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An Irish lesson for Gaza?

Ray Bassett is a former Irish diplomat. He was intimately involved in preparing the groundwork for negotiations that led to the Good Friday Agreement.

Never be afraid to engage, peace is made with your enemies, not your friends.

In early 1993, and against the continued conflict in Northern Ireland, a series of clandestine meetings took place in a private house in Derry, the region’s second city. These encounters involved representatives of the British Security Services (MI5 /MI6) and senior figures in the IRA. At those face-to-face meetings, organised by three local individuals, the position of each side was explored and the prospects of establishing a pathway to a settlement were
assessed, away from the glare of publicity. It was the beginning of what was to become one of the world’s most successful peace processes. They were the catalyst for the events which led to the Good Friday Agreement (GFA).

These meetings occurred at a time of heightened conflict and the memorable comment in Parliament by Prime Minister John Major that “it would turn his stomach” to speak with the IRA. Yet when this back channel was exposed in the media, the reaction was very different than what could be expected. The British Cabinet Minister responsible, Patrick Mayhew, offered his resignation but it was soon realised that his sanctioning these meetings received widespread approval and even some plaudits from the Opposition benches. The general public strongly supported and appreciated his efforts at securing peace. The obvious lesson is that peace can only come when political figures are prepared to take risks and that the public will often understand. Is there anything here which could be read across to the current Gaza/Israeli conflict?

It is very difficult for democratic Governments to admit that they are in dialogue with groups which mainstream society would classify as terrorists. However, there is also an onus on Government to understand the forces that are motivating such movements and also to ascertain what will bring their activities to an end. Unless there is some form of communication there is no pathway towards a settlement. Hence there is a dilemma and Governments usually opt for deniable interactions involving non State intermediaries and/or their own intelligence services. The current hostilities in Gaza are following that pattern.

What are the experiences gained in the Northern Ireland peace process and can any of them be used in resolving other conflicts, including Gaza. The first lesson is that all conflicts are different, each has its own origins, its own complications and will need its own unique resolution. However, the resolution of a long standing and apparently intractable dispute in Northern Ireland, can give hope in other areas.

The common thread in most successful peace settlements is the presence of strong political leadership. The biggest missing ingredient in most disputes is the absence of trust between the warring parties. It needs a strong leader to be able to bring the doubters on his/her own side along with the necessary compromises. As former South African President de Klerk has stated repeatedly, the toughest discussions are not with your adversary across the table but with your own side. It is in your own private room where a credible position must be arrived at but not split your own delegation. I think every party to the GFA negotiations would re-echo de Klerk’s observations.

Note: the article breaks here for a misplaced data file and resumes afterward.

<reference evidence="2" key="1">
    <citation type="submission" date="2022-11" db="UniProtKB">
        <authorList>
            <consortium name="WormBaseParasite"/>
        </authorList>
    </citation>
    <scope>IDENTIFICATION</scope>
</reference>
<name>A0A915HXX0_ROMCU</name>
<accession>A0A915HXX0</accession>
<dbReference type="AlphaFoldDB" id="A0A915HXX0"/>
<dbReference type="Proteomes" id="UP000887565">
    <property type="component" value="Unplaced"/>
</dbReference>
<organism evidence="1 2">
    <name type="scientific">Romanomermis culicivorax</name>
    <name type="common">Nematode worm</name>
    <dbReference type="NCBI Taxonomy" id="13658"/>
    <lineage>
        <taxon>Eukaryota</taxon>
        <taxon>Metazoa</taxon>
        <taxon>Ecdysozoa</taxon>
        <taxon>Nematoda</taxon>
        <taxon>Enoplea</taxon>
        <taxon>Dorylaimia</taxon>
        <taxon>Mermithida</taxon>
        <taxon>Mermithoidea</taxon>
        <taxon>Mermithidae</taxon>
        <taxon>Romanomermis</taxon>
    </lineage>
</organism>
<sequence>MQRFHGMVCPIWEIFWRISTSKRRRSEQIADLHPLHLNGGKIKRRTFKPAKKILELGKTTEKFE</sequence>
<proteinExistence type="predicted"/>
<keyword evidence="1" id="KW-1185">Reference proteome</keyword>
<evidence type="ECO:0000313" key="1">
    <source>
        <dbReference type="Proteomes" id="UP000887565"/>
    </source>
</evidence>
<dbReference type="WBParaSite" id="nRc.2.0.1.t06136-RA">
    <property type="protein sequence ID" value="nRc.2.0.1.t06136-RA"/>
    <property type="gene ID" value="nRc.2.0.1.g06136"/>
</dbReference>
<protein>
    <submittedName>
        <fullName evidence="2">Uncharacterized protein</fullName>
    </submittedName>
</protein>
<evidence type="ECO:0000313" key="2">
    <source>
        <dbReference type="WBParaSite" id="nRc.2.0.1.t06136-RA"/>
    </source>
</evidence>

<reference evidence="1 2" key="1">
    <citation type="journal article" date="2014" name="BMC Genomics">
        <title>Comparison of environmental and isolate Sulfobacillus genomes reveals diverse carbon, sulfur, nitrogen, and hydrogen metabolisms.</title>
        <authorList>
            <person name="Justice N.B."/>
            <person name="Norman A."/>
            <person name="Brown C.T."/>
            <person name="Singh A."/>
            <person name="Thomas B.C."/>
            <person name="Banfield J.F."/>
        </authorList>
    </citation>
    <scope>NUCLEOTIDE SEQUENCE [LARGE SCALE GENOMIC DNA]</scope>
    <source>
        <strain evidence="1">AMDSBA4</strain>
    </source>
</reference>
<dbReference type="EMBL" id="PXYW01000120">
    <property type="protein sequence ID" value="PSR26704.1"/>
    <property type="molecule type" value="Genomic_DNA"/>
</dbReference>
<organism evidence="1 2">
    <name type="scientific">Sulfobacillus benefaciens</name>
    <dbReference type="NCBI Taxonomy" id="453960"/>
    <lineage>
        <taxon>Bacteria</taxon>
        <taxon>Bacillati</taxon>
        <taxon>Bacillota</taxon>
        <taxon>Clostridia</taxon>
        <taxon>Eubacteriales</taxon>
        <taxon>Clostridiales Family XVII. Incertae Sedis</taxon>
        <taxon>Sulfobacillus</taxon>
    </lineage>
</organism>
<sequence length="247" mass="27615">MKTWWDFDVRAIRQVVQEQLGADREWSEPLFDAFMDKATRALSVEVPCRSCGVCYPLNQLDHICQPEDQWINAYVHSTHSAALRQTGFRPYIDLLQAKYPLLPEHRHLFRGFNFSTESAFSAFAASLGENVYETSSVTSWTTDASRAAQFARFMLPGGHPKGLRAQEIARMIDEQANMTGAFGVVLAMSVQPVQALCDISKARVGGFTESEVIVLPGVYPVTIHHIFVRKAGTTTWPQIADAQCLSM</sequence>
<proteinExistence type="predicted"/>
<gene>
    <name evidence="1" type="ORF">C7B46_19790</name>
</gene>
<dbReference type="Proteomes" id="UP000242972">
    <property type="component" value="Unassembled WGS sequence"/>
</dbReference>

Any agreement needs to be fair and balanced. As one of the main negotiators at the GFA put it colourfully, “You have to let the other person get up from the table with their trousers on”. Essentially, he realised that your opponent will be your valuable ally after the negotiations and they need to be able to sell any deal to their own constituents. Drive too hard a bargain and any peace settlement will not last.

A basic rule in the discussions was that nothing was agreed until everything was agreed. This allowed parties to advance compromises, without the other side simply pocketing them. Also, all parties agreed that no atrocity outside the talks would be allowed derail them, provided none of the negotiating organisations were involved. We were determined not to give rejectionist elements the right to destroy the process.

A key ingredient in the Northern Ireland process was that the talks were fully inclusive and no major group with popular support was excluded. This included the political party associated with the IRA and indeed Loyalist parties, associated with pro-British paramilitaries. This was a very difficult situation for some of the other parties, but one side cannot select who should represent their opponent. Any agreement with an unrepresentative group is unlikely to persist.

The American Government played a pivotal role in the GFA and the presence of an independent Chair, who never intervened in the substance of the discussions, was an important element. It was like that of a referee, to ensure that the procedures are followed but not to make judgements. Whether an American chair would be acceptable to both sides in the current Gaza dispute is a moot point, but the lesson of the GFA shows that a neutral chairperson can be a huge asset at arriving at a settlement.

Once a talks process gets underway and delegations are meeting, not just across tables but also in restaurants, bars, corridors and even in toilets, informal conversations can take place. It is in these informal exchanges that the main elements of an agreement emerge. The final formal drafting of a text is only putting down on paper what had been decided elsewhere and is often the last element in reaching a settlement. The key message then is get the talking and meeting process underway and keep at it. Never be afraid to engage, peace is made with your enemies, not your friends.

This piece first appeared in the Sydney Morning Herald